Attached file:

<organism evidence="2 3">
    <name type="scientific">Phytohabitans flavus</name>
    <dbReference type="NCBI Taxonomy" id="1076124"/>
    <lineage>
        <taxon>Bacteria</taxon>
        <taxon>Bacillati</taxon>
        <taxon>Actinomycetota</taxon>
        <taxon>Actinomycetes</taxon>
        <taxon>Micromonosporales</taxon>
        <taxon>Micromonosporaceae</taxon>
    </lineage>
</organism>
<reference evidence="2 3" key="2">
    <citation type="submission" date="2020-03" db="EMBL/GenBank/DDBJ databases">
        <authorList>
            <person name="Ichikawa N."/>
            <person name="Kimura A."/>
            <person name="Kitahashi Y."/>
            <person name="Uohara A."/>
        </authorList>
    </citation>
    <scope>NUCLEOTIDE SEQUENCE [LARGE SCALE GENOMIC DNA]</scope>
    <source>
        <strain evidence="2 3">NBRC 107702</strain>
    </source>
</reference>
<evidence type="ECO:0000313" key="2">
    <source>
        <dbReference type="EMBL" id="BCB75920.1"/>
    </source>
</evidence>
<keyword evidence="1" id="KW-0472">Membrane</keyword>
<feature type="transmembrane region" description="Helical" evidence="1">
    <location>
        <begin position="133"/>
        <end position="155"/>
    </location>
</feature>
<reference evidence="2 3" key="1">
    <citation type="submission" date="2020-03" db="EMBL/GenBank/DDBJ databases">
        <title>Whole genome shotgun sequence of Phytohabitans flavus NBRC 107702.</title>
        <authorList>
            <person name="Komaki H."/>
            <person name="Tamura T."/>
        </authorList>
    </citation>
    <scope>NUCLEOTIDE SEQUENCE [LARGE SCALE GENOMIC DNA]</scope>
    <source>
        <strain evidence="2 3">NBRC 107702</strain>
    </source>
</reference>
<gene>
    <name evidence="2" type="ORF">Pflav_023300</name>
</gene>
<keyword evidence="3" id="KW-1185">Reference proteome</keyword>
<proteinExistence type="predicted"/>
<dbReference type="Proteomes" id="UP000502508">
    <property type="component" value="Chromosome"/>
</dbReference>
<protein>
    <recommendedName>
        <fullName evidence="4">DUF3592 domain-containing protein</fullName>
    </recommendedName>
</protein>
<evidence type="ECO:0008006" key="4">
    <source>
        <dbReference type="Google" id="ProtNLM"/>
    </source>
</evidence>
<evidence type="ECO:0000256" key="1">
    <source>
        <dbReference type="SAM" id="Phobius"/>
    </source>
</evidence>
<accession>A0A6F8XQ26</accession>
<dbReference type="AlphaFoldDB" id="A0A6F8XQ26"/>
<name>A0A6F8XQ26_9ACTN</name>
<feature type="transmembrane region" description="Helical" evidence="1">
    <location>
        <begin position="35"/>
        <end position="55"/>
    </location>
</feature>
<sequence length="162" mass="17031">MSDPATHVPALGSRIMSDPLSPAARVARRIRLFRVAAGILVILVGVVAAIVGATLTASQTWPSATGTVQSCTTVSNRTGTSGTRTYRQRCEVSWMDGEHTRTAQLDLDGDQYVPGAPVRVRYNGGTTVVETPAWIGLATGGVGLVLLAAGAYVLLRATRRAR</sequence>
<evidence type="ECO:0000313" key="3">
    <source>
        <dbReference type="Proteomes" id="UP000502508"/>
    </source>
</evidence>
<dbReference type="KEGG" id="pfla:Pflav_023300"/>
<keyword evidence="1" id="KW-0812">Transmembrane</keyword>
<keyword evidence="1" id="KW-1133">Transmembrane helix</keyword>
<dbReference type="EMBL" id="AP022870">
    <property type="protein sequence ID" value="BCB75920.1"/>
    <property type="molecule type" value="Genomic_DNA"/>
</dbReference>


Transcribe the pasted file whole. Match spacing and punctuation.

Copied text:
<organism evidence="2 3">
    <name type="scientific">Phytohabitans flavus</name>
    <dbReference type="NCBI Taxonomy" id="1076124"/>
    <lineage>
        <taxon>Bacteria</taxon>
        <taxon>Bacillati</taxon>
        <taxon>Actinomycetota</taxon>
        <taxon>Actinomycetes</taxon>
        <taxon>Micromonosporales</taxon>
        <taxon>Micromonosporaceae</taxon>
    </lineage>
</organism>
<reference evidence="2 3" key="2">
    <citation type="submission" date="2020-03" db="EMBL/GenBank/DDBJ databases">
        <authorList>
            <person name="Ichikawa N."/>
            <person name="Kimura A."/>
            <person name="Kitahashi Y."/>
            <person name="Uohara A."/>
        </authorList>
    </citation>
    <scope>NUCLEOTIDE SEQUENCE [LARGE SCALE GENOMIC DNA]</scope>
    <source>
        <strain evidence="2 3">NBRC 107702</strain>
    </source>
</reference>
<evidence type="ECO:0000313" key="2">
    <source>
        <dbReference type="EMBL" id="BCB75920.1"/>
    </source>
</evidence>
<keyword evidence="1" id="KW-0472">Membrane</keyword>
<feature type="transmembrane region" description="Helical" evidence="1">
    <location>
        <begin position="133"/>
        <end position="155"/>
    </location>
</feature>
<reference evidence="2 3" key="1">
    <citation type="submission" date="2020-03" db="EMBL/GenBank/DDBJ databases">
        <title>Whole genome shotgun sequence of Phytohabitans flavus NBRC 107702.</title>
        <authorList>
            <person name="Komaki H."/>
            <person name="Tamura T."/>
        </authorList>
    </citation>
    <scope>NUCLEOTIDE SEQUENCE [LARGE SCALE GENOMIC DNA]</scope>
    <source>
        <strain evidence="2 3">NBRC 107702</strain>
    </source>
</reference>
<gene>
    <name evidence="2" type="ORF">Pflav_023300</name>
</gene>
<keyword evidence="3" id="KW-1185">Reference proteome</keyword>
<proteinExistence type="predicted"/>
<dbReference type="Proteomes" id="UP000502508">
    <property type="component" value="Chromosome"/>
</dbReference>
<protein>
    <recommendedName>
        <fullName evidence="4">DUF3592 domain-containing protein</fullName>
    </recommendedName>
</protein>
<evidence type="ECO:0008006" key="4">
    <source>
        <dbReference type="Google" id="ProtNLM"/>
    </source>
</evidence>
<evidence type="ECO:0000256" key="1">
    <source>
        <dbReference type="SAM" id="Phobius"/>
    </source>
</evidence>
<accession>A0A6F8XQ26</accession>
<dbReference type="AlphaFoldDB" id="A0A6F8XQ26"/>
<name>A0A6F8XQ26_9ACTN</name>
<feature type="transmembrane region" description="Helical" evidence="1">
    <location>
        <begin position="35"/>
        <end position="55"/>
    </location>
</feature>
<sequence length="162" mass="17031">MSDPATHVPALGSRIMSDPLSPAARVARRIRLFRVAAGILVILVGVVAAIVGATLTASQTWPSATGTVQSCTTVSNRTGTSGTRTYRQRCEVSWMDGEHTRTAQLDLDGDQYVPGAPVRVRYNGGTTVVETPAWIGLATGGVGLVLLAAGAYVLLRATRRAR</sequence>
<evidence type="ECO:0000313" key="3">
    <source>
        <dbReference type="Proteomes" id="UP000502508"/>
    </source>
</evidence>
<dbReference type="KEGG" id="pfla:Pflav_023300"/>
<keyword evidence="1" id="KW-0812">Transmembrane</keyword>
<keyword evidence="1" id="KW-1133">Transmembrane helix</keyword>
<dbReference type="EMBL" id="AP022870">
    <property type="protein sequence ID" value="BCB75920.1"/>
    <property type="molecule type" value="Genomic_DNA"/>
</dbReference>